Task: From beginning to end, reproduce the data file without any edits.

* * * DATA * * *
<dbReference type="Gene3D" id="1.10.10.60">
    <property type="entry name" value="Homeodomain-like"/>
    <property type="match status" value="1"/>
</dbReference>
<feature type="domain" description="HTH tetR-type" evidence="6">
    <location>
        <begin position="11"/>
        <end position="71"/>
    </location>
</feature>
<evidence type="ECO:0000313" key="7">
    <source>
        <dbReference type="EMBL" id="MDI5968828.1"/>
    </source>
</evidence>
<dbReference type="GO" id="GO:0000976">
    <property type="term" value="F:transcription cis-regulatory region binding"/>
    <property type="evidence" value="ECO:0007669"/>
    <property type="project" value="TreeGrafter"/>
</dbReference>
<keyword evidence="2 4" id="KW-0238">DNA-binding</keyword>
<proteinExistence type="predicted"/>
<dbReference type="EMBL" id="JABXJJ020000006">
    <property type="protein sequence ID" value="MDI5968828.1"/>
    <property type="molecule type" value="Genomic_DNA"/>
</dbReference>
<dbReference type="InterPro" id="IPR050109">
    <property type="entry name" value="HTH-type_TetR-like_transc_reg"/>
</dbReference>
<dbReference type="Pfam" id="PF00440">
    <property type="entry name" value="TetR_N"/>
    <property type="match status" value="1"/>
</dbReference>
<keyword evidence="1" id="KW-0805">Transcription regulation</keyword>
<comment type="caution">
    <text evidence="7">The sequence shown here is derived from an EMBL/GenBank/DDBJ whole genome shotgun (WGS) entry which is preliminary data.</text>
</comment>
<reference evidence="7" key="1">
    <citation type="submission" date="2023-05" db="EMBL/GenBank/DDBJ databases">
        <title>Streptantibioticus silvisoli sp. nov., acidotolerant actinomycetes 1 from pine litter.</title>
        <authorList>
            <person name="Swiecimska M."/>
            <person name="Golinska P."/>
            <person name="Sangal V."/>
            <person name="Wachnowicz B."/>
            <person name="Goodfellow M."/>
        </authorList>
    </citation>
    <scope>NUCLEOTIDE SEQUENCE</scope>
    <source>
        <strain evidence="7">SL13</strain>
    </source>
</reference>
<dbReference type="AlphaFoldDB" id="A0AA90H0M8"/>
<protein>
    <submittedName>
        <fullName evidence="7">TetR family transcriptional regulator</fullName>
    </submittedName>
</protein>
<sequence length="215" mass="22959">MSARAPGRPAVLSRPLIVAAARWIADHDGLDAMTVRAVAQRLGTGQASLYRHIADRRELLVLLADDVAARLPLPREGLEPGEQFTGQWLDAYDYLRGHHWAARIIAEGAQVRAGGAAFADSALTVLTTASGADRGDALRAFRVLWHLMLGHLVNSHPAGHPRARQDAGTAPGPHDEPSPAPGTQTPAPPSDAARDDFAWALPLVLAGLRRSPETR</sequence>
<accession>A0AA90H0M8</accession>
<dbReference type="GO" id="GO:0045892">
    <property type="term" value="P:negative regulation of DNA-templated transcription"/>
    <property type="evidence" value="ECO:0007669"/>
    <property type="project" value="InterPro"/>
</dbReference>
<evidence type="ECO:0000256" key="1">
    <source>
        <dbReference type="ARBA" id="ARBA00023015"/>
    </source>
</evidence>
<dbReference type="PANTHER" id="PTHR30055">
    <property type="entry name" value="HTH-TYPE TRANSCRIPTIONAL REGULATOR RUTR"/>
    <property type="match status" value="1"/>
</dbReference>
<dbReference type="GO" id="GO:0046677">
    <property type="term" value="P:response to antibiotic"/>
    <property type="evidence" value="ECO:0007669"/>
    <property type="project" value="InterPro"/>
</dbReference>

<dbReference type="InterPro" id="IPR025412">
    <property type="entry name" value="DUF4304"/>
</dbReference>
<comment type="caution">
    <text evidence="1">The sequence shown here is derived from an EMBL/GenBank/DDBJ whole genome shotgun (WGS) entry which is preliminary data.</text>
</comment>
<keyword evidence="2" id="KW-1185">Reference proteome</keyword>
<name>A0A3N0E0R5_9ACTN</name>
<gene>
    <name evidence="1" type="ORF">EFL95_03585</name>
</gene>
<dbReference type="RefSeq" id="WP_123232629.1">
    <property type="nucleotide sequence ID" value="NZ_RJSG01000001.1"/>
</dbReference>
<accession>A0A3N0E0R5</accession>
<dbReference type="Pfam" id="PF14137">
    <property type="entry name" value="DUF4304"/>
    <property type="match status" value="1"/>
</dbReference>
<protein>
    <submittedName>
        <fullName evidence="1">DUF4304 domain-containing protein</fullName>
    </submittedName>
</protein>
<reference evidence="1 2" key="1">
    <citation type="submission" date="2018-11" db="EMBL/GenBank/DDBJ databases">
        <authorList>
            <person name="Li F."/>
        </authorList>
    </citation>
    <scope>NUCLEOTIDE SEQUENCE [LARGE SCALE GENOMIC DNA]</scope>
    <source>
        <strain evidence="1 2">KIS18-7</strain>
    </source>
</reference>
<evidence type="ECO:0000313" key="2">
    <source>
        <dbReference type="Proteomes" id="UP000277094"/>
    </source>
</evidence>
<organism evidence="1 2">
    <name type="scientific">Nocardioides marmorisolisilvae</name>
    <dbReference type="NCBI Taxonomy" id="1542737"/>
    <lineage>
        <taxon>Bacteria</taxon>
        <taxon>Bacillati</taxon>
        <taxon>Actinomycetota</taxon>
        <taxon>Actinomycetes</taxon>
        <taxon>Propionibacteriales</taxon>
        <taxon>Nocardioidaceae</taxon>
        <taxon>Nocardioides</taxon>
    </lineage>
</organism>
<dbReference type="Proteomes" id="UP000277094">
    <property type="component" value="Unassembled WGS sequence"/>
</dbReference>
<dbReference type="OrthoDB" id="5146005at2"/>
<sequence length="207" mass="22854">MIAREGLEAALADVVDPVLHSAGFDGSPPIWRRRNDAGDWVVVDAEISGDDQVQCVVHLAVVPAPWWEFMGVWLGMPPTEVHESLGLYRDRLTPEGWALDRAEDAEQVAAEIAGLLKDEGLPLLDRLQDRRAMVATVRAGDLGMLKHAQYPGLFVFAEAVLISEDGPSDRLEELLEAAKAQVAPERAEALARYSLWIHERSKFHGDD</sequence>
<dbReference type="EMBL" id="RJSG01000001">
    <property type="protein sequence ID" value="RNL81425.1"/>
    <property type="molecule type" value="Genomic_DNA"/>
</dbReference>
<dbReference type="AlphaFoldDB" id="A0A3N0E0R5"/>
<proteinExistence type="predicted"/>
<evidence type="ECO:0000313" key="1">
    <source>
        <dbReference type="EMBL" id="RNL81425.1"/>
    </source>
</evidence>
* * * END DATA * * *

<dbReference type="Gene3D" id="1.10.10.60">
    <property type="entry name" value="Homeodomain-like"/>
    <property type="match status" value="1"/>
</dbReference>
<feature type="domain" description="HTH tetR-type" evidence="6">
    <location>
        <begin position="11"/>
        <end position="71"/>
    </location>
</feature>
<evidence type="ECO:0000313" key="7">
    <source>
        <dbReference type="EMBL" id="MDI5968828.1"/>
    </source>
</evidence>
<dbReference type="GO" id="GO:0000976">
    <property type="term" value="F:transcription cis-regulatory region binding"/>
    <property type="evidence" value="ECO:0007669"/>
    <property type="project" value="TreeGrafter"/>
</dbReference>
<keyword evidence="2 4" id="KW-0238">DNA-binding</keyword>
<proteinExistence type="predicted"/>
<dbReference type="EMBL" id="JABXJJ020000006">
    <property type="protein sequence ID" value="MDI5968828.1"/>
    <property type="molecule type" value="Genomic_DNA"/>
</dbReference>
<dbReference type="InterPro" id="IPR050109">
    <property type="entry name" value="HTH-type_TetR-like_transc_reg"/>
</dbReference>
<dbReference type="Pfam" id="PF00440">
    <property type="entry name" value="TetR_N"/>
    <property type="match status" value="1"/>
</dbReference>
<keyword evidence="1" id="KW-0805">Transcription regulation</keyword>
<comment type="caution">
    <text evidence="7">The sequence shown here is derived from an EMBL/GenBank/DDBJ whole genome shotgun (WGS) entry which is preliminary data.</text>
</comment>
<reference evidence="7" key="1">
    <citation type="submission" date="2023-05" db="EMBL/GenBank/DDBJ databases">
        <title>Streptantibioticus silvisoli sp. nov., acidotolerant actinomycetes 1 from pine litter.</title>
        <authorList>
            <person name="Swiecimska M."/>
            <person name="Golinska P."/>
            <person name="Sangal V."/>
            <person name="Wachnowicz B."/>
            <person name="Goodfellow M."/>
        </authorList>
    </citation>
    <scope>NUCLEOTIDE SEQUENCE</scope>
    <source>
        <strain evidence="7">SL13</strain>
    </source>
</reference>
<dbReference type="AlphaFoldDB" id="A0AA90H0M8"/>
<protein>
    <submittedName>
        <fullName evidence="7">TetR family transcriptional regulator</fullName>
    </submittedName>
</protein>
<sequence length="215" mass="22959">MSARAPGRPAVLSRPLIVAAARWIADHDGLDAMTVRAVAQRLGTGQASLYRHIADRRELLVLLADDVAARLPLPREGLEPGEQFTGQWLDAYDYLRGHHWAARIIAEGAQVRAGGAAFADSALTVLTTASGADRGDALRAFRVLWHLMLGHLVNSHPAGHPRARQDAGTAPGPHDEPSPAPGTQTPAPPSDAARDDFAWALPLVLAGLRRSPETR</sequence>
<accession>A0AA90H0M8</accession>
<dbReference type="GO" id="GO:0045892">
    <property type="term" value="P:negative regulation of DNA-templated transcription"/>
    <property type="evidence" value="ECO:0007669"/>
    <property type="project" value="InterPro"/>
</dbReference>
<evidence type="ECO:0000256" key="1">
    <source>
        <dbReference type="ARBA" id="ARBA00023015"/>
    </source>
</evidence>
<dbReference type="PANTHER" id="PTHR30055">
    <property type="entry name" value="HTH-TYPE TRANSCRIPTIONAL REGULATOR RUTR"/>
    <property type="match status" value="1"/>
</dbReference>
<dbReference type="GO" id="GO:0046677">
    <property type="term" value="P:response to antibiotic"/>
    <property type="evidence" value="ECO:0007669"/>
    <property type="project" value="InterPro"/>
</dbReference>

<dbReference type="InterPro" id="IPR025412">
    <property type="entry name" value="DUF4304"/>
</dbReference>
<comment type="caution">
    <text evidence="1">The sequence shown here is derived from an EMBL/GenBank/DDBJ whole genome shotgun (WGS) entry which is preliminary data.</text>
</comment>
<keyword evidence="2" id="KW-1185">Reference proteome</keyword>
<name>A0A3N0E0R5_9ACTN</name>
<gene>
    <name evidence="1" type="ORF">EFL95_03585</name>
</gene>
<dbReference type="RefSeq" id="WP_123232629.1">
    <property type="nucleotide sequence ID" value="NZ_RJSG01000001.1"/>
</dbReference>
<accession>A0A3N0E0R5</accession>
<dbReference type="Pfam" id="PF14137">
    <property type="entry name" value="DUF4304"/>
    <property type="match status" value="1"/>
</dbReference>
<protein>
    <submittedName>
        <fullName evidence="1">DUF4304 domain-containing protein</fullName>
    </submittedName>
</protein>
<reference evidence="1 2" key="1">
    <citation type="submission" date="2018-11" db="EMBL/GenBank/DDBJ databases">
        <authorList>
            <person name="Li F."/>
        </authorList>
    </citation>
    <scope>NUCLEOTIDE SEQUENCE [LARGE SCALE GENOMIC DNA]</scope>
    <source>
        <strain evidence="1 2">KIS18-7</strain>
    </source>
</reference>
<evidence type="ECO:0000313" key="2">
    <source>
        <dbReference type="Proteomes" id="UP000277094"/>
    </source>
</evidence>
<organism evidence="1 2">
    <name type="scientific">Nocardioides marmorisolisilvae</name>
    <dbReference type="NCBI Taxonomy" id="1542737"/>
    <lineage>
        <taxon>Bacteria</taxon>
        <taxon>Bacillati</taxon>
        <taxon>Actinomycetota</taxon>
        <taxon>Actinomycetes</taxon>
        <taxon>Propionibacteriales</taxon>
        <taxon>Nocardioidaceae</taxon>
        <taxon>Nocardioides</taxon>
    </lineage>
</organism>
<dbReference type="Proteomes" id="UP000277094">
    <property type="component" value="Unassembled WGS sequence"/>
</dbReference>
<dbReference type="OrthoDB" id="5146005at2"/>
<sequence length="207" mass="22854">MIAREGLEAALADVVDPVLHSAGFDGSPPIWRRRNDAGDWVVVDAEISGDDQVQCVVHLAVVPAPWWEFMGVWLGMPPTEVHESLGLYRDRLTPEGWALDRAEDAEQVAAEIAGLLKDEGLPLLDRLQDRRAMVATVRAGDLGMLKHAQYPGLFVFAEAVLISEDGPSDRLEELLEAAKAQVAPERAEALARYSLWIHERSKFHGDD</sequence>
<dbReference type="EMBL" id="RJSG01000001">
    <property type="protein sequence ID" value="RNL81425.1"/>
    <property type="molecule type" value="Genomic_DNA"/>
</dbReference>
<dbReference type="AlphaFoldDB" id="A0A3N0E0R5"/>
<proteinExistence type="predicted"/>
<evidence type="ECO:0000313" key="1">
    <source>
        <dbReference type="EMBL" id="RNL81425.1"/>
    </source>
</evidence>